March 20, 2023 5:30 PM to 7:00 PMUptown Campus
Matthew Rarey, Associate Professor of African and Black Atlantic Art History at Oberlin College, looks at a unique work of Black Atlantic visual culture: the map of Buraco do Tatú, a quilombo (primarily African-populated maroon polity) invaded and destroyed on the orders of the Viceroy of Brazil in September of 1763. Produced by a military cartographer immediately after the battle and today held at an archive in Lisbon, it is one of only two extant maps of the hundreds of such polities that existed in Brazil during its slavery period and by far the most detailed. With careful renderings of the quilombo’s fortifications, buildings, and agricultural plots, it presents a potentially rich archive of Africans’ lifeways in colonial Brazil. Yet its aerial view, textual narrative, and haunting rendering of Africans killed during the battle collectively testify to its ambivalence: a colonial attempt to freeze, and thus reckon with, a fugitive landscape as a precondition of its violent erasure. Looking to a small but rich visual history of mapping maronnage – and thus mapping that which was never meant to be mapped – and dialoguing with work on landscape studies, fetishism, and Black feminist cartographies, this talk presents some initial conclusions on how this unprecedented object demands new forms of ethical engagement with the archives of Atlantic slavery.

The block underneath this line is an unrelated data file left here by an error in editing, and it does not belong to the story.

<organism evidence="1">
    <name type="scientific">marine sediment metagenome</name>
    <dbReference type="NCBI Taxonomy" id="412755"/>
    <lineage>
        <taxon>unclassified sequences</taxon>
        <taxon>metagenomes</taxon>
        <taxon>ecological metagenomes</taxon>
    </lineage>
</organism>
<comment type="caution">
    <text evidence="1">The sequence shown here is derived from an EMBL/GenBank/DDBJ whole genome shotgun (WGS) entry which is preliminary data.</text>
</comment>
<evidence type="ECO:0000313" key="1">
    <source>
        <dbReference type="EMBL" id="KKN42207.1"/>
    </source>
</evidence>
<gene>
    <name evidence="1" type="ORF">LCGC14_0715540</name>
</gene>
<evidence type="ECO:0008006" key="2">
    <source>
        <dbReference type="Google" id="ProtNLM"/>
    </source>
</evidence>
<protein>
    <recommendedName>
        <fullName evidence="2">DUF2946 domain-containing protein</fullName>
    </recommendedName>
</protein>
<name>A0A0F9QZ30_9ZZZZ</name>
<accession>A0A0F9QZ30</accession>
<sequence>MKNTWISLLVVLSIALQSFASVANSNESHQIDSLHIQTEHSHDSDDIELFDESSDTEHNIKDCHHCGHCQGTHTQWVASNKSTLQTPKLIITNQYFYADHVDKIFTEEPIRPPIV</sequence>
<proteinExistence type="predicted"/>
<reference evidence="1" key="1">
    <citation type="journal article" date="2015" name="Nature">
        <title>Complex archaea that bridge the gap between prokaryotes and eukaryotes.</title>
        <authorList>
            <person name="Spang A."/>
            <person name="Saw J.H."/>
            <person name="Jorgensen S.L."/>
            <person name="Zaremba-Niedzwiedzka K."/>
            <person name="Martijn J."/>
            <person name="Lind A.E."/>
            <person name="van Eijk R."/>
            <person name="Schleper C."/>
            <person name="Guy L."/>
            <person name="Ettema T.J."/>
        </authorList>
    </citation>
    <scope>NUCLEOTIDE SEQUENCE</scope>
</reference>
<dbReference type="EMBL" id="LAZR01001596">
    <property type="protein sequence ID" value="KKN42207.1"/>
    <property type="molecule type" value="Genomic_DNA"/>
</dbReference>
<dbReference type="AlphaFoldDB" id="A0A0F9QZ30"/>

Image by: Unrecorded artist, Plan of the Quilombo called Buraco do Tatú (detail), 1763 or 1764. Arquivo Histórico Ultramarino, Lisbon, Portugal